Budgets and academic targets can cause policy makers and schools to cut back on physical education and sport, but evidence suggests this may be counterproductive, explains Annette Montague, education director at the Youth Sports Trust.
Writing in the latest issue of Better, she says that PE and sport can be used to raise achievement and improve attainment across the school. It’s not enough, however, just to do more sport; schools need to identify the key aspects of physical education and sport that enable pupils to achieve and then use these to add value in other subjects.
She recommends four key whole-school improvement strategies for achieving this, which include building on skills that are developed and learned through participating in sport, such as leadership, teamwork and analytical skills, and using sport in the teaching of other subjects, for example using data from sporting events to illustrate mathematical concepts or reading and writing about a sporting event to develop literacy. “Schools that have tried this whole-school approach”, says Annette, “have seen significant gains in exam results”.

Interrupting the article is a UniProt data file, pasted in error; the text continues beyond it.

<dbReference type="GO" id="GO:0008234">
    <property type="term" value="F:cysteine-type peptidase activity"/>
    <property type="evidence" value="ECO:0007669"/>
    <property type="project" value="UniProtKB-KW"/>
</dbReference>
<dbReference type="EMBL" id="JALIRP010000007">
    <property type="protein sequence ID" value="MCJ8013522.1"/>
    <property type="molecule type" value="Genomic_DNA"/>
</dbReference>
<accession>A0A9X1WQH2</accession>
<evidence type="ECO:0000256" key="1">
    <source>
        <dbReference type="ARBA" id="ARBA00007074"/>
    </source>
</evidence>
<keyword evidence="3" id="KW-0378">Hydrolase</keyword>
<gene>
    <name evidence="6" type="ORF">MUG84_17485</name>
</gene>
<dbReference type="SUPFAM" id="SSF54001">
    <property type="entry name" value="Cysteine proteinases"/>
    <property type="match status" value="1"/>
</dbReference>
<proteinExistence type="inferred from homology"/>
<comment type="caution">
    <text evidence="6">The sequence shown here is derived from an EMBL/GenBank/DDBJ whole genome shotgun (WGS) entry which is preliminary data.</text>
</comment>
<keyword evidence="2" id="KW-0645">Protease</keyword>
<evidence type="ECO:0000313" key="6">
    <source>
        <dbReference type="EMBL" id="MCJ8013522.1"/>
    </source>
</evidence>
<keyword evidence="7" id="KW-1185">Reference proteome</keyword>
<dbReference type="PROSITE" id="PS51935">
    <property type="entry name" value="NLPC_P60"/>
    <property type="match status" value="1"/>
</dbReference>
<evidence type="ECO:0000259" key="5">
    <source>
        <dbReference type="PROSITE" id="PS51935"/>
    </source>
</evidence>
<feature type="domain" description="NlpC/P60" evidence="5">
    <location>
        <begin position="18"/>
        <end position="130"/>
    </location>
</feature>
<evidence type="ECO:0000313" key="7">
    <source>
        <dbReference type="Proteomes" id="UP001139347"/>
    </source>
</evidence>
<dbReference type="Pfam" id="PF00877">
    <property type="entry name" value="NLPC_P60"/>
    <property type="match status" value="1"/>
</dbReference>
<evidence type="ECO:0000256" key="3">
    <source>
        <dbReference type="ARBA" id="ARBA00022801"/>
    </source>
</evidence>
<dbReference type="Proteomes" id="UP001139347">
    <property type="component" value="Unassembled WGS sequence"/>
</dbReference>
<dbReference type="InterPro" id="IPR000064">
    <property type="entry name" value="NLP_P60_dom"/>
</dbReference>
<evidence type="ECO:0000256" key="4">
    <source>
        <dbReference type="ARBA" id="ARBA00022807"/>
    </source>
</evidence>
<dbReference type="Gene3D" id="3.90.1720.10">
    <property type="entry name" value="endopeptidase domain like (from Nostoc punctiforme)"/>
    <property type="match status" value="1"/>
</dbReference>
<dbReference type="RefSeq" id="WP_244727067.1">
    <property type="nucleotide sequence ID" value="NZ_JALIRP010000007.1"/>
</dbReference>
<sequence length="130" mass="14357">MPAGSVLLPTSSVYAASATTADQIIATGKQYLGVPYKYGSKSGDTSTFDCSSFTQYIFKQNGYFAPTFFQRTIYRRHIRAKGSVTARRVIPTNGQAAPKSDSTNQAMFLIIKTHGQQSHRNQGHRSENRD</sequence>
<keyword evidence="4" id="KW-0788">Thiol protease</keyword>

The latest issue of Better: Evidence-based Education, which is published by the Institute for Effective Education, takes as its theme “healthy bodies, healthy minds” and looks at the evidence that sport and other non-academic activities, such as yoga and programmes to address problem behaviour, can boost children’s physical and mental health and help them to learn, and whether the amount of sleep your child gets (too little, or too much) makes a difference to academic performance.
For further information, or to get your copy, visit www.betterevidence.org.uk.